Anyone who has ever taught in a language teaching institution will know that students tend to resist easy characterisation and that a “one size fits all” approach to teaching doesn’t deliver required outcomes. Like all students, language students tend to learn best in different ways, different locations and at different speeds.

What are learning styles?

The best known definition is probably Neil Fleming's VARK model, which identifies four main learning styles: Visual, Auditory, Reading/Writing, and Kinesthetic. Developed in 1987 in New Zealand, it rose to prominence as the first to systematically present supporting content and materials for students, teachers, and schools to use.

For example, the theory outlines that auditory learners are best able to learn a language through listening and conversation exercises. Visual learners are best at absorbing and processing information in a visual form like diagrams and slideshows. Learners with reading/writing preference learn best through textbooks. Kinesthetic learners benefit from active language activities that keep them engaged and motivated.

Fleming's work and the term learning styles are still widely used across education and within language learning.

Criticism of the learning styles approach

A leading critic, Dr. Daniel Willingham, is robust in his response to learning style theories. He stated that: "kinesthetic learners don't exist, and learning style don't exist." More specifically, criticism tends to focus on four key areas.

  1.  The neuroscientific point of view.
    • According to Professor Susan Greenfield, the concept of learning styles is highly flawed. She notes that, :Humans have evolved to build a picture of the world through our senses working in unison, exploiting the immense interconnectivity that exists in the brain." She argues that as all learners are multi-sensory learners, educators should focus on and prioritize learning skills rather than learning styles.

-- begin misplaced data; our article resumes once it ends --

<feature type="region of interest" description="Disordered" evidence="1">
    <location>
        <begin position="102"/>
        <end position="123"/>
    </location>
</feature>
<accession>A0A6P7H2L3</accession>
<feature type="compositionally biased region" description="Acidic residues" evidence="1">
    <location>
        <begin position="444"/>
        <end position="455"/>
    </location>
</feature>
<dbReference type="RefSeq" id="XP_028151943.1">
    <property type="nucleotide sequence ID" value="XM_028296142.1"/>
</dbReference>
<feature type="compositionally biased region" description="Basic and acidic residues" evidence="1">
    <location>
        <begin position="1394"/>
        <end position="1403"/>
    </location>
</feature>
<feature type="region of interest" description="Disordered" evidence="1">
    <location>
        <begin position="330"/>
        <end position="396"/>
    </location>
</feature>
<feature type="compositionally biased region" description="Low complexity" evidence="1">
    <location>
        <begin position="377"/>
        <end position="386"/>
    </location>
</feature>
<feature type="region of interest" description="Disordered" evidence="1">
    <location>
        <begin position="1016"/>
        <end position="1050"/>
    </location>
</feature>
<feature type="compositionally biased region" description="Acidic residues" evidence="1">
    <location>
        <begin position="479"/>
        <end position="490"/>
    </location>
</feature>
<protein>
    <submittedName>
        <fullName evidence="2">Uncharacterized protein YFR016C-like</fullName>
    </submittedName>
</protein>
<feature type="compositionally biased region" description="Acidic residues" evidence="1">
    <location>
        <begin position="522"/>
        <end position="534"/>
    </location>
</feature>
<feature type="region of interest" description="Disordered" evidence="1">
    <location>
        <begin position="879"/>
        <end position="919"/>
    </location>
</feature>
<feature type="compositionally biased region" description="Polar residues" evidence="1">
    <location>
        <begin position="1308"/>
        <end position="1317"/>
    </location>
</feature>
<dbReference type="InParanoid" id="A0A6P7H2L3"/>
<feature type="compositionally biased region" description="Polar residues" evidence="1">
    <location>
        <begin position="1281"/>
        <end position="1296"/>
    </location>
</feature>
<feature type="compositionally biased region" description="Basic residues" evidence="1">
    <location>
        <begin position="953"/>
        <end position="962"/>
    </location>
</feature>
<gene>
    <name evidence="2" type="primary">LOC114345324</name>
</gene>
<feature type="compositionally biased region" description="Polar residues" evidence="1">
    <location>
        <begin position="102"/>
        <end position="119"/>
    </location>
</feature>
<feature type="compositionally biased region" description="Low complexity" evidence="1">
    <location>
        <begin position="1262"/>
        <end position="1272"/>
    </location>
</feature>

2. It's incredibly difficult to accurately identify a student's learning style.
    • In 2006, Kratzig and Arbuthnott's research tried to categorize a group of learners as having either visual, auditory or kinesthetic learning styles. They asked students to complete a self-report and to complete a questionnaire to try and identify their preference. But there was less than 50% agreement between the two methods.
  3. Impact of learning outcomes.
    • There's an increasing evidence that focusing on learning styles actually has no impact on academic performance. Newton and Salvi's 2021 research, "the identification of supposed student learning style does not appear to influence the way in which students choose to study and does not correlate with their stated preferences for different teaching methods."
  4. Pigeonholing.
    • Newton and Salvi also identified concerns that the learning styles theory could actually be damaging for students as it can be used to pigeonhole them and limit opportunity. For example, a student who is categorized as an 'auditory learner' may concllude that there is no point in pursuing studies in visual objects such as art or journalism and so be demotivated during those classes. 


How should language educators respond?

It is important to leave educators with some new inspiration that they can use in the class with students. As Harrington suggests, let's see VARK as a multi-modal style rather than an individual style. Many studies support this idea, showing that we retain vocabulary better when it's paired with images and gestures as opposed to simply reading on a page or simply paired with images. it appears that more is definitely better. 

Dr. Willingham advocates the use of "task-dependent learning styles" where particular tasks may require or be better suited to students using a visual, auditory, writing/reading, or kinethetic approach.

There's a wealth of other teaching approaches grounded in a solid evidence base that educators are not currently using. One approach advocated by the British Council, for example, suggests leveraging students' prior knowledge can also be effective, particularly when educators help them to make connections with new information.

Whatever the approach you use to improve your students' language skills, Sanako's leading tools include a wealth of unique features that help language educators teach languages more efficiently and more successfully. It's why the world's leading educational institutions choose Sanako as their preferred supplier to support online and in-person lesson delivery.

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